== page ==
Synonyms containing horses mouth

We've found 5,064 synonyms:

Mouth

Mouth

mowth, n. the opening in the head of an animal by which it eats and utters sound: opening or entrance, as of a bottle, river, &c.: the instrument of speaking: a speaker: cry, voice, utterance: taste or flavour in the mouth: a wry face, a grimace:—pl. Mouths (mowthz).—ns. Mouth′-friend (Shak.), one who only professes friendship: Mouth′ful, as much as fills the mouth: a small quantity:—pl. Mouth′fuls; Mouth′-hon′our (Shak.), honour or civility insincerely expressed.—adjs. Mouth′less, without a mouth; Mouth′-made (Shak.), expressed by the mouth, insincere.—n. Mouth′piece, the piece of a musical instrument, or tobacco-pipe, held in the mouth: one who speaks for others.—By word of mouth, by means of spoken words; Down in the mouth, out of spirits: despondent; From hand to mouth (see Hand); Have one's heart in one's mouth (see Heart); Make a mouth, or mouths, to distort the face in mockery, to pout; Make the mouth water (see Water); Stop the mouth, to cause to be silent. [A.S. múth; Ger. mund, Dut. mond.]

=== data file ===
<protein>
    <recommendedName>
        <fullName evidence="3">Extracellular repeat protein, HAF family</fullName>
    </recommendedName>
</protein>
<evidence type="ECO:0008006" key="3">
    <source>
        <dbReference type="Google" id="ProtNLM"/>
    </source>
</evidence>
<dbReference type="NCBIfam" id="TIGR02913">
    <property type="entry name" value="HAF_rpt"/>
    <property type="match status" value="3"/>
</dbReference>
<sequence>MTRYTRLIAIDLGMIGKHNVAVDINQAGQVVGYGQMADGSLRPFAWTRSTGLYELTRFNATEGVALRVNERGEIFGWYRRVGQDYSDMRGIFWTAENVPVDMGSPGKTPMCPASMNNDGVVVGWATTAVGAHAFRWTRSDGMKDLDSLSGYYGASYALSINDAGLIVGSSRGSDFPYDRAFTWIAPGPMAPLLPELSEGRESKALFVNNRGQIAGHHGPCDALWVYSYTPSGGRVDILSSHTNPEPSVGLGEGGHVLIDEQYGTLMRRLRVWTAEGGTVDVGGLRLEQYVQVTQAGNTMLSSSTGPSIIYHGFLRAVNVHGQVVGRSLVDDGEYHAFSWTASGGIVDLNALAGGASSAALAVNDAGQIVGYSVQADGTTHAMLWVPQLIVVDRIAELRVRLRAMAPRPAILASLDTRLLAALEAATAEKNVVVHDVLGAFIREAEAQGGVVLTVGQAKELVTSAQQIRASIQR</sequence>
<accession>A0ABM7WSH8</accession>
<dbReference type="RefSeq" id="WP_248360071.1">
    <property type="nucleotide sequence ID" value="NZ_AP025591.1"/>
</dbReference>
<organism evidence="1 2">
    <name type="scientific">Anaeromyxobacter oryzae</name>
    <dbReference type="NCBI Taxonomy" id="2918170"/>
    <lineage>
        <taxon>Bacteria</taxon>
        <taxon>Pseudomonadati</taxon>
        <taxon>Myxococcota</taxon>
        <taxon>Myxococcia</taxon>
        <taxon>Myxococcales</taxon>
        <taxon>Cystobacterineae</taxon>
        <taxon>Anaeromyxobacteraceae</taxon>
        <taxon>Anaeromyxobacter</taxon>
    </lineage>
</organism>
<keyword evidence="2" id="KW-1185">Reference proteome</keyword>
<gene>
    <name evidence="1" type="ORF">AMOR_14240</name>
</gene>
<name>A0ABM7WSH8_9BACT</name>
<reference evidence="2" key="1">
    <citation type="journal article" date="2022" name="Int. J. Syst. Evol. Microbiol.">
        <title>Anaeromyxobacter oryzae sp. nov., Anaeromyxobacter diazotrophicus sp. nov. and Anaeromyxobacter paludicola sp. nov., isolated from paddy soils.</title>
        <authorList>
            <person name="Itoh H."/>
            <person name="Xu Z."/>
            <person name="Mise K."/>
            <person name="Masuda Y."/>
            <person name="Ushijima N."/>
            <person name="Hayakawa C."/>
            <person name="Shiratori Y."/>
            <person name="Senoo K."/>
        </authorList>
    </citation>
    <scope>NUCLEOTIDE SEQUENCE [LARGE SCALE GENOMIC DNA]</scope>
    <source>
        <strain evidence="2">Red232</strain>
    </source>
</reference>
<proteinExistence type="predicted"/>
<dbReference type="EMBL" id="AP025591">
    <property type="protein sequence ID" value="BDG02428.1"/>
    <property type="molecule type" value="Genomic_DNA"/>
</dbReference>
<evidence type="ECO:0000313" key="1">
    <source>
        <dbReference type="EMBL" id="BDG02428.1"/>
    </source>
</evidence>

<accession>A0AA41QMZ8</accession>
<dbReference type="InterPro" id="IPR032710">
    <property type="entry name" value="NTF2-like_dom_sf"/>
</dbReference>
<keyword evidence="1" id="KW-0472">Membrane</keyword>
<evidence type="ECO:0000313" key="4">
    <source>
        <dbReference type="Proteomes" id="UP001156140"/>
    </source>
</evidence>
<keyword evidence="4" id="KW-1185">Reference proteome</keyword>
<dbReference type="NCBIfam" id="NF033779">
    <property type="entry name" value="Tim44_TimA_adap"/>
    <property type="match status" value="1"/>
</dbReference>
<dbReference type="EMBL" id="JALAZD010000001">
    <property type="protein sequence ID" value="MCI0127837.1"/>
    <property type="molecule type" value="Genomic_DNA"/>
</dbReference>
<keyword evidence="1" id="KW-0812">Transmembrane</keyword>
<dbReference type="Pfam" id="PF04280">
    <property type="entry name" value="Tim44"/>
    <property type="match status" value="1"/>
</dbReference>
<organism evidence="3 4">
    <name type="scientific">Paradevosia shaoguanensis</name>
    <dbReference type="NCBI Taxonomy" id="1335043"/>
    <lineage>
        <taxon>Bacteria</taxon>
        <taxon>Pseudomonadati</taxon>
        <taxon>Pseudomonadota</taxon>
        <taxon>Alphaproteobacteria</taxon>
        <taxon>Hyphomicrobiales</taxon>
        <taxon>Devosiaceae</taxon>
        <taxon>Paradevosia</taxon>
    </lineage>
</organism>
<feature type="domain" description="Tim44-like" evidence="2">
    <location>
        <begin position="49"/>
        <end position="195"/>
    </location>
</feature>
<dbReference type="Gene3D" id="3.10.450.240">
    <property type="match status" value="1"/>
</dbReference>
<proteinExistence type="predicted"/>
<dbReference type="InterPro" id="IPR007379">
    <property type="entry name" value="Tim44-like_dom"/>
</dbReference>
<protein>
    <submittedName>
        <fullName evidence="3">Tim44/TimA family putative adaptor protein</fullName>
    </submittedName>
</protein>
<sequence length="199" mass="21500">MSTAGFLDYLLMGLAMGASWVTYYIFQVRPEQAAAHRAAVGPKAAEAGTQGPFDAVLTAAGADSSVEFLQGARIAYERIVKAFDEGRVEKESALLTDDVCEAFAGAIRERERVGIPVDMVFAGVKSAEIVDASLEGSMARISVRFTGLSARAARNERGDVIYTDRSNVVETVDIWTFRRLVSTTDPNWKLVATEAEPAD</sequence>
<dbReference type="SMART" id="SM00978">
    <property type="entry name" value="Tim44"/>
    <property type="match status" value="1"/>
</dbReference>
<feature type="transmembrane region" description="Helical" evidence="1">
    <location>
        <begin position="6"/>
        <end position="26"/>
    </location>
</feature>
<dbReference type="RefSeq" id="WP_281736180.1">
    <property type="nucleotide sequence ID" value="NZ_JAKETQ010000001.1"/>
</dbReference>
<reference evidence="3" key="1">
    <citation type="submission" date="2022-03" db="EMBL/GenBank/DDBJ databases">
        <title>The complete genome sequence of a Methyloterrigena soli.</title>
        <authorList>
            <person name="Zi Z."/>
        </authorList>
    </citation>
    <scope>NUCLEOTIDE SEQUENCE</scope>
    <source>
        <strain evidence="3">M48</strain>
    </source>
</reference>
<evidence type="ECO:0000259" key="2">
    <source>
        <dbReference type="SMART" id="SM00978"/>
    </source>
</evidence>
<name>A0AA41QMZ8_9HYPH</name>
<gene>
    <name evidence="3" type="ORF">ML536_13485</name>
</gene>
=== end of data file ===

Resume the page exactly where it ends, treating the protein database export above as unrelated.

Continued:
— Chambers 20th Century Dictionary

Horse

Horse